Bupa says the gradual re-opening of Victoria following an extended lockdown due to the COVID-19 pandemic has seen elective surgery return to a more normal level.
The company said that, while the latest statistical report from the Australian Prudential Regulation Authority (APRA) highlights a "challenging outlook for health insurers", the number of Bupa customers in Victoria preparing to have elective surgery is almost three per cent higher than the corresponding period in 2019.
"At a national level, Bupa eligibility checks currently sit five per cent above March 2020 levels," it said, adding its own data shows this is the first time Victoria has reached normal levels since COVID-19 elective surgery restrictions commenced nationally in March.
According to Bupa’s managing director of Health Insurance, Emily Amos, this is a significant sign community confidence has been re-established in Victoria.
“We know there have been some members of the community who may have chosen to stay away from hospitals while COVID remained active, even once elective surgery resumed,” said Ms Amos.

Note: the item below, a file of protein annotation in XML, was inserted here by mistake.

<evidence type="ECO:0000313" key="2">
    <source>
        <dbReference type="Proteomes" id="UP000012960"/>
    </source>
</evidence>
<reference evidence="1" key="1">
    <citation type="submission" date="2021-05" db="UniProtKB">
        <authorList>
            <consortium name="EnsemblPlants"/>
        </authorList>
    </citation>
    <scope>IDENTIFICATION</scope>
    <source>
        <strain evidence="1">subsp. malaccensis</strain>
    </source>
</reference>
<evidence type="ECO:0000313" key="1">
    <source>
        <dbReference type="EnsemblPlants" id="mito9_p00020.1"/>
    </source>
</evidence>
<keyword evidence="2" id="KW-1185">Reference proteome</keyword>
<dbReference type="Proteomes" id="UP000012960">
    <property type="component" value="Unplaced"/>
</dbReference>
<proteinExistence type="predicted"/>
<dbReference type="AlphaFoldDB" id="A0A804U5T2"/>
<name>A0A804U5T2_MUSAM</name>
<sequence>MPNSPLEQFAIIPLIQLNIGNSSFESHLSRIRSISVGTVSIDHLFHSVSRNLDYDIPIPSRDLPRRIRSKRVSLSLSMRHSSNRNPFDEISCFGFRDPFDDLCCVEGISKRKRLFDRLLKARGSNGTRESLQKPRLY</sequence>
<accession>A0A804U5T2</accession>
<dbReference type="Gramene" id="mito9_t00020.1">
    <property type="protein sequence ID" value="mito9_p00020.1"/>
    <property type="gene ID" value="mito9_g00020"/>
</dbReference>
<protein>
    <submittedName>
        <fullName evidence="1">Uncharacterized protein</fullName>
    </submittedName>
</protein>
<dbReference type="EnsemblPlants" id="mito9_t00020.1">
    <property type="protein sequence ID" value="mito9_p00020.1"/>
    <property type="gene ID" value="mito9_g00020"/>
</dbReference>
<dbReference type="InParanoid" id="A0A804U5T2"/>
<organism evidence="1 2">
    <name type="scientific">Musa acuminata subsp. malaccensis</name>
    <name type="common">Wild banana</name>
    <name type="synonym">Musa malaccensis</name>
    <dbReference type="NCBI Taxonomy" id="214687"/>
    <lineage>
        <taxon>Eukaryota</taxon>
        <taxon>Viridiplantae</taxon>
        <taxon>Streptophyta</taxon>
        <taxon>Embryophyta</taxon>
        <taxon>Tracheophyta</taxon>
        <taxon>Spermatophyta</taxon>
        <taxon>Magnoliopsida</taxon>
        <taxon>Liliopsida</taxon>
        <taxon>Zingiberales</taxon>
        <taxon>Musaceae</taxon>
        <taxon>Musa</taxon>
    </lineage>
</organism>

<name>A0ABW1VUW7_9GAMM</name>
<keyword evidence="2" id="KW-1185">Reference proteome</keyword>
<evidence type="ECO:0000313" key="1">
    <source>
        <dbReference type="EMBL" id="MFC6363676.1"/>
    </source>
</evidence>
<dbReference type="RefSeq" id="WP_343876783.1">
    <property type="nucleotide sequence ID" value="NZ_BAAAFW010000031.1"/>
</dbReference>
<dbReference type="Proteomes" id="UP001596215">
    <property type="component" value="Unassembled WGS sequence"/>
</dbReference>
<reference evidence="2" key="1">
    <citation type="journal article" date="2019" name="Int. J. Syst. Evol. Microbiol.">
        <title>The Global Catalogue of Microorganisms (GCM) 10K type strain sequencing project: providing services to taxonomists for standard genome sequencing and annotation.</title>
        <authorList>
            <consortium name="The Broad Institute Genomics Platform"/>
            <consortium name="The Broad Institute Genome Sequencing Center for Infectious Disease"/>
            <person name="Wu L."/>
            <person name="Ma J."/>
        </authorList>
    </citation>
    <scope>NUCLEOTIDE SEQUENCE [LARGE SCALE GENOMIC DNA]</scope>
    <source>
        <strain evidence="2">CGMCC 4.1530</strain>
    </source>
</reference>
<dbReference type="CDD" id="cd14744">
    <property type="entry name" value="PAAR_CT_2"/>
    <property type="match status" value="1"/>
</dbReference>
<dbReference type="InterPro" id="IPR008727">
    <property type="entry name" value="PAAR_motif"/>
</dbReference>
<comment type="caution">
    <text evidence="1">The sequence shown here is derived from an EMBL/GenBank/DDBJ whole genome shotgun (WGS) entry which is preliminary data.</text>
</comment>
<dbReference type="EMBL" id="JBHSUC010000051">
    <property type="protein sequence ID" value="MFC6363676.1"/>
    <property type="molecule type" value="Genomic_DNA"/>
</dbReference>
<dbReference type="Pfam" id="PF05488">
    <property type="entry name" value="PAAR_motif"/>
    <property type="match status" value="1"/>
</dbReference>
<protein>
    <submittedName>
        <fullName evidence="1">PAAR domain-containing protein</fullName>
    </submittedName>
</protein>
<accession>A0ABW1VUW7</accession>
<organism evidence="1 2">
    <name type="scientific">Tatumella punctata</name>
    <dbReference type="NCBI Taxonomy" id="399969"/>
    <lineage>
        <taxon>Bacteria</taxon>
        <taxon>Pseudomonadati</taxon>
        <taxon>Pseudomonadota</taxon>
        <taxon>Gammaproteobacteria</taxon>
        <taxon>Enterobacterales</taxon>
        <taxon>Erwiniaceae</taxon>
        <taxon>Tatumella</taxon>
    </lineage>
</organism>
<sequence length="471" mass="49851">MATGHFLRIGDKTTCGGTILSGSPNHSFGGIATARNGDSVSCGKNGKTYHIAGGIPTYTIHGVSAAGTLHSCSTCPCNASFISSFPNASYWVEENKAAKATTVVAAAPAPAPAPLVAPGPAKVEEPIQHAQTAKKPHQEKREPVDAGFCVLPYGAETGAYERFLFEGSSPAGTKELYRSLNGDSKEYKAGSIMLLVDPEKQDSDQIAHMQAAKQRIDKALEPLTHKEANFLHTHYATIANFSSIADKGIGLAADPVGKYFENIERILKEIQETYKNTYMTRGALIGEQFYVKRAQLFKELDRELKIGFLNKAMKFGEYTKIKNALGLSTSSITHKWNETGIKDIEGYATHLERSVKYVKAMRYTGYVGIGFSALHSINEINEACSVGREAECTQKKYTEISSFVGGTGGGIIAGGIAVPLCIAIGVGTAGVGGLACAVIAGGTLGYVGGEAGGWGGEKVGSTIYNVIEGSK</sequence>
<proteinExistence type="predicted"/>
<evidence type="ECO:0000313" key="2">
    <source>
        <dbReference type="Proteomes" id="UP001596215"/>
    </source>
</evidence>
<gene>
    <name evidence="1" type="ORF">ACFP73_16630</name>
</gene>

“It’s encouraging to see that community confidence is coming back and people are comfortable heading back to their doctors and into hospitals to have their operations.
“Any surgery impacted by the elective surgery bans arising from COVID was only ever going to be delayed rather than cancelled. We recognised this and have kept funds aside to cover this delay in procedures,” continued Ms Amos.
She said the latest APRA health insurance data show the priority must remain keeping care accessible and affordable against a backdrop of an uncertain economic environment and a public system that is seeing waitlists blow out to over 18 months for common elective procedures.
“During the economic crisis caused by COVID-19, we worked hard to keep as many people insured as possible. A major part of this was deferring premium increases by 12 months for around 40,000 Bupa customers on the Government’s JobKeeper or JobSeeker programs.
“While premium support has helped slow the rate of discontinuances in the industry, it does not address long-term affordability issues. Now more than ever, all players in the private health system need to work together to ensure that patients aren’t left holding a bigger bill, whether that be a direct bill or higher insurance premiums for the same amount of cover.
“This means greater collaboration amongst stakeholders such as government, private hospitals, doctors and medical device companies to minimise waste while ensuring customers are at the centre of all reform efforts. As funders of health care, health insurers have the strongest incentive to keep customers well and deliver optimal patient outcomes,” added Ms Amos.